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  12. I detest hi-viz, but I have jerseys in a wide variety of other colors -- souvenirs of various organized events I've ridden over the years. Today I was wearing a mostly-yellow one, because it stood out against this morning's overcast sky. But very soon, my several yellow or gold hued jerseys will be packed away until springtime: Fall in Colorado means acres and acres of aspen trees will render yellow-clad riders completely invisible, and it will be time to ride in red.

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  13. Well I imagine the basic idea of high visibility clothing/accessories is that it is indeed highly visible - so yes, the environment through which one is cycling would determine which colours actually provide this - I personally don't use high visibility clothing/accessories but I often see an older lady riding her mountain bike through town and she stands out because she is wearing a high visibility jacket over regular clothing.

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  14. I'm not sure that the increasing trend towards hi-viz everywhere is a good thing. In the UK, it seems that just about every job that involves doing things outside requires hi-viz. I often see groups of primary-school age kids walking down the street, all wearing hi-viz tabards, like mini construction workers. I suppose it does make it easier for their teacher to keep track of them.

    Maybe I'm being alarmist, but there could be a slippery slope leading to lack of hi-viz clothing being used as an excuse for inattentive driving resulting in a collision between a car and a pedestrian or cyclist. "How did you expect me to see them? They weren't wearing any hi-viz"

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    1. I absolutely agree that hi-viz is vastly overused. Most blood-boiling example I see around here, is kids being taken out for a walk at recess by a certain school, all of them forced to wear hi-viz vests in order to participate in this most extreme of outdoor activities. And you're not being alarmist - there have already been cases where it was used, or attempted to be used, to excuse inattentive driving. Still I do not have a blanket hatred (or love) for hi-viz, but see it as situational. I rarely feel the need to wear it myself, but on occasion I do - and when I do, it seems best to make sure it actually performs the function it is meant to.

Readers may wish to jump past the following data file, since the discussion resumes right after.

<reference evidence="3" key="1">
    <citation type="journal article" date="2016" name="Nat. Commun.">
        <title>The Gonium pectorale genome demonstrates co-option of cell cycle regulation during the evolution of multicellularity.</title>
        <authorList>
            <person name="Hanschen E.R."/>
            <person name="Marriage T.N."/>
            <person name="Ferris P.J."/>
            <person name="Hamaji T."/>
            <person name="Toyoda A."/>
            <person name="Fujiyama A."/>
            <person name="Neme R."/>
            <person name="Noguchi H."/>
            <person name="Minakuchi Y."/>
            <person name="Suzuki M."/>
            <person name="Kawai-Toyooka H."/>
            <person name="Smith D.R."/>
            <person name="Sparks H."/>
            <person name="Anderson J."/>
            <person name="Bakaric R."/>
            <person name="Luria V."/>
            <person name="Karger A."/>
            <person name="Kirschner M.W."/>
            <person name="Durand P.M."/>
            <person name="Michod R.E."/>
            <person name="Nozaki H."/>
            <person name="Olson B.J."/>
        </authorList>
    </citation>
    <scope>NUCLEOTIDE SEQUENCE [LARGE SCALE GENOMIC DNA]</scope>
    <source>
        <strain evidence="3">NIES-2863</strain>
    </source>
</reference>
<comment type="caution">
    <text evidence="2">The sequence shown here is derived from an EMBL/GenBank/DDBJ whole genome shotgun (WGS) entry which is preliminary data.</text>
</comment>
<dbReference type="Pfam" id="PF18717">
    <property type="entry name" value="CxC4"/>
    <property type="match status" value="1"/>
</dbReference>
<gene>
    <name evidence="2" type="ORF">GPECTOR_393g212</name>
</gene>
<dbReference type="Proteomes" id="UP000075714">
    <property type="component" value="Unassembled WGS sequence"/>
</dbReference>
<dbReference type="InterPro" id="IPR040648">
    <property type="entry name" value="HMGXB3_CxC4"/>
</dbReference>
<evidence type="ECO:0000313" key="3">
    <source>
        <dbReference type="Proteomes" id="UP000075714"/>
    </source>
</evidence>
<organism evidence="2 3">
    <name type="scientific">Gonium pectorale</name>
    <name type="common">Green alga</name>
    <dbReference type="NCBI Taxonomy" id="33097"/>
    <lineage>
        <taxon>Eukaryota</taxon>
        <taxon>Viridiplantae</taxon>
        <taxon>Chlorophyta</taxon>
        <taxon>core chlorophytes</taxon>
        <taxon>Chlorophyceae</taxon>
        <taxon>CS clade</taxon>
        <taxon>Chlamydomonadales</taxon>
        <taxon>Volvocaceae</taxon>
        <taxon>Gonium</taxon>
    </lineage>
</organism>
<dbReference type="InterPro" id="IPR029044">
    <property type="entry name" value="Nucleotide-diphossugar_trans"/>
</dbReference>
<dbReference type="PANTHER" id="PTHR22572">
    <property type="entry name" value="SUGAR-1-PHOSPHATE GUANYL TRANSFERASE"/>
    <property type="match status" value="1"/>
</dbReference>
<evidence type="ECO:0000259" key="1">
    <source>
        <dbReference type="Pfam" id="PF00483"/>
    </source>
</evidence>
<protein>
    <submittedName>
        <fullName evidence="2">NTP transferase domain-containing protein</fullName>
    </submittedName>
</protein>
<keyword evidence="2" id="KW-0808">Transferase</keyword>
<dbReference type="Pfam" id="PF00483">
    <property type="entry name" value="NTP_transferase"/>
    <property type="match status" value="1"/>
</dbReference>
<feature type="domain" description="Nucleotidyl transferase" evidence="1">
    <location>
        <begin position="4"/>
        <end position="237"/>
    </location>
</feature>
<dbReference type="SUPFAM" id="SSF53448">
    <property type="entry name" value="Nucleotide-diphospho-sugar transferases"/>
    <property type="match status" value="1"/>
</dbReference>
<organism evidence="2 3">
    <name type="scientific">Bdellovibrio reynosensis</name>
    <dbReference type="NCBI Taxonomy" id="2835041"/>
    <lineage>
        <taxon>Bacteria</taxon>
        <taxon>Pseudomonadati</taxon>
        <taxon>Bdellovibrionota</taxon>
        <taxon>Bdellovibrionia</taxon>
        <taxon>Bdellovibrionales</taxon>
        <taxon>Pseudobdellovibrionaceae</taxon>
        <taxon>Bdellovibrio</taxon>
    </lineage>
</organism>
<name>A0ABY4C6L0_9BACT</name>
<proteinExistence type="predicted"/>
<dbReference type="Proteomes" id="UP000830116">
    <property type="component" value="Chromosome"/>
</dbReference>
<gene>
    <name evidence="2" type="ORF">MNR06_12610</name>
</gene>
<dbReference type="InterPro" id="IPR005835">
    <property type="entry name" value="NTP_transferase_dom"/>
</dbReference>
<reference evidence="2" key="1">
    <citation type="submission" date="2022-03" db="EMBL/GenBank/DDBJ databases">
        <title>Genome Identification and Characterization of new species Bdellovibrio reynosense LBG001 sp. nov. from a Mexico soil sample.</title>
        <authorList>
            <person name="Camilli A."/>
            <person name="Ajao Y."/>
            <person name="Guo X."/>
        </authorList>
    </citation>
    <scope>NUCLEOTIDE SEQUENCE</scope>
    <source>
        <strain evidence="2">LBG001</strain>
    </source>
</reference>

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    2. Youre joking what school is this now?

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    3. Email me if you'd like the name of the school; it's a local one.

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  15. The so-called Road Safety Authority of Ireland seem to think that all cycling safety issues can be solved with helmets and hi-vis which I feel is a very sad state of affairs.

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  16. I use a Hi-Viz Vest on Night Rides and in fog and always have head/tail lights after dusk. It all helps but from observing other riders I'm riding with and the way drivers respond to us out there on their road, I wonder if the the most useful thing to do(after turning your lights on of course) isn't to simply keep pedaling when there are cars around. When we're coasting in a line all strung out tucked in, it can be hard for me to judge distance and keep everyone located in space, but if the rider is pedaling the motion seems to really aid in my ability to "see" them spatially. Another thing I've realized is that as I get older it's harder for me to focus on ANYTHING when the riders in front of me have their lights set to blink, especially if they are the type that have a "pulse pulse PULSE pulse" blink with a really bright blink in the sequence. I hope that makes sense.

    Really though, if a person really want's to ensure people will see them after dark, you just have to be prepared to set yourself on fire. I don't think anything short of that will really get the job done unfortunately.

    Spindizzy

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  17. Ireland must really be something, if painting it requires a "pallet"...